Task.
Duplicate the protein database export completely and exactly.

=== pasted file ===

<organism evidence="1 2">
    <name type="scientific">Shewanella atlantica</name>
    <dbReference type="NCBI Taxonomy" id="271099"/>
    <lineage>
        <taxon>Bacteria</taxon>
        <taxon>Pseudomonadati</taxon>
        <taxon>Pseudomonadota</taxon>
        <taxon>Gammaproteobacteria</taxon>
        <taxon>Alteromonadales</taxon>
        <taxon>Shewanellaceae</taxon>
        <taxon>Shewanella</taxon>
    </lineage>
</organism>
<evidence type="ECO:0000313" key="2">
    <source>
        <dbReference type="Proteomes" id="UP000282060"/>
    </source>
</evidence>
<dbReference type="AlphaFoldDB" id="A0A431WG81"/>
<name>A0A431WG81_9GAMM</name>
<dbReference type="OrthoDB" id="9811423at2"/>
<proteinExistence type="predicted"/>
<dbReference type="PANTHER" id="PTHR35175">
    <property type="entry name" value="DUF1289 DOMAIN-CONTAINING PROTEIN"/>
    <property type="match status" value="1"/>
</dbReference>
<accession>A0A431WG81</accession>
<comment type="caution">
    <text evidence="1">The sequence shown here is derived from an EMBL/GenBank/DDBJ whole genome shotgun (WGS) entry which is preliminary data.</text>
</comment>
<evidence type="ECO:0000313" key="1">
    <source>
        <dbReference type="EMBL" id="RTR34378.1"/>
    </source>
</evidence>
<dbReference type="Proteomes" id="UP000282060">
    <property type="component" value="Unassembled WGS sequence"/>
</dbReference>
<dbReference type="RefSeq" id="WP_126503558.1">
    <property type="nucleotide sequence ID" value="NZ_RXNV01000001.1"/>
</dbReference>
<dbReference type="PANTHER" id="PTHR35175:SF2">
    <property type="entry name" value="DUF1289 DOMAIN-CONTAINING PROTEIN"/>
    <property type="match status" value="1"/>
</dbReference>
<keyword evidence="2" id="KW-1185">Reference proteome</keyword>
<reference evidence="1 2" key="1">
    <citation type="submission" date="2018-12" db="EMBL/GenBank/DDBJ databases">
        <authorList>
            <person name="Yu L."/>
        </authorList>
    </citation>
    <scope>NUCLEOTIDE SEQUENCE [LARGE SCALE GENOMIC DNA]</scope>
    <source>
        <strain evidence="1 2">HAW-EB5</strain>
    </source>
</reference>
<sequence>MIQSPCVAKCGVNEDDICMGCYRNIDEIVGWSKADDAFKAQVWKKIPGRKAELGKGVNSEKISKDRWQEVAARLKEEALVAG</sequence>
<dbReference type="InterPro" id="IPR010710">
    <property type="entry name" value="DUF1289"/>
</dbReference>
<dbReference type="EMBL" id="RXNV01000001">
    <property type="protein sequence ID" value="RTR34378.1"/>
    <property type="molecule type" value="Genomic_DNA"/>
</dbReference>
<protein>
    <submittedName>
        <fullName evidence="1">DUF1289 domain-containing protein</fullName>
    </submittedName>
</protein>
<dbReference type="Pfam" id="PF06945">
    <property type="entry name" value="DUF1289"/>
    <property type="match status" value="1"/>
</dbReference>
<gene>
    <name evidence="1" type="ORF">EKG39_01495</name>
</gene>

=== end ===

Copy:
<organism evidence="1 2">
    <name type="scientific">Shewanella atlantica</name>
    <dbReference type="NCBI Taxonomy" id="271099"/>
    <lineage>
        <taxon>Bacteria</taxon>
        <taxon>Pseudomonadati</taxon>
        <taxon>Pseudomonadota</taxon>
        <taxon>Gammaproteobacteria</taxon>
        <taxon>Alteromonadales</taxon>
        <taxon>Shewanellaceae</taxon>
        <taxon>Shewanella</taxon>
    </lineage>
</organism>
<evidence type="ECO:0000313" key="2">
    <source>
        <dbReference type="Proteomes" id="UP000282060"/>
    </source>
</evidence>
<dbReference type="AlphaFoldDB" id="A0A431WG81"/>
<name>A0A431WG81_9GAMM</name>
<dbReference type="OrthoDB" id="9811423at2"/>
<proteinExistence type="predicted"/>
<dbReference type="PANTHER" id="PTHR35175">
    <property type="entry name" value="DUF1289 DOMAIN-CONTAINING PROTEIN"/>
    <property type="match status" value="1"/>
</dbReference>
<accession>A0A431WG81</accession>
<comment type="caution">
    <text evidence="1">The sequence shown here is derived from an EMBL/GenBank/DDBJ whole genome shotgun (WGS) entry which is preliminary data.</text>
</comment>
<evidence type="ECO:0000313" key="1">
    <source>
        <dbReference type="EMBL" id="RTR34378.1"/>
    </source>
</evidence>
<dbReference type="Proteomes" id="UP000282060">
    <property type="component" value="Unassembled WGS sequence"/>
</dbReference>
<dbReference type="RefSeq" id="WP_126503558.1">
    <property type="nucleotide sequence ID" value="NZ_RXNV01000001.1"/>
</dbReference>
<dbReference type="PANTHER" id="PTHR35175:SF2">
    <property type="entry name" value="DUF1289 DOMAIN-CONTAINING PROTEIN"/>
    <property type="match status" value="1"/>
</dbReference>
<keyword evidence="2" id="KW-1185">Reference proteome</keyword>
<reference evidence="1 2" key="1">
    <citation type="submission" date="2018-12" db="EMBL/GenBank/DDBJ databases">
        <authorList>
            <person name="Yu L."/>
        </authorList>
    </citation>
    <scope>NUCLEOTIDE SEQUENCE [LARGE SCALE GENOMIC DNA]</scope>
    <source>
        <strain evidence="1 2">HAW-EB5</strain>
    </source>
</reference>
<sequence>MIQSPCVAKCGVNEDDICMGCYRNIDEIVGWSKADDAFKAQVWKKIPGRKAELGKGVNSEKISKDRWQEVAARLKEEALVAG</sequence>
<dbReference type="InterPro" id="IPR010710">
    <property type="entry name" value="DUF1289"/>
</dbReference>
<dbReference type="EMBL" id="RXNV01000001">
    <property type="protein sequence ID" value="RTR34378.1"/>
    <property type="molecule type" value="Genomic_DNA"/>
</dbReference>
<protein>
    <submittedName>
        <fullName evidence="1">DUF1289 domain-containing protein</fullName>
    </submittedName>
</protein>
<dbReference type="Pfam" id="PF06945">
    <property type="entry name" value="DUF1289"/>
    <property type="match status" value="1"/>
</dbReference>
<gene>
    <name evidence="1" type="ORF">EKG39_01495</name>
</gene>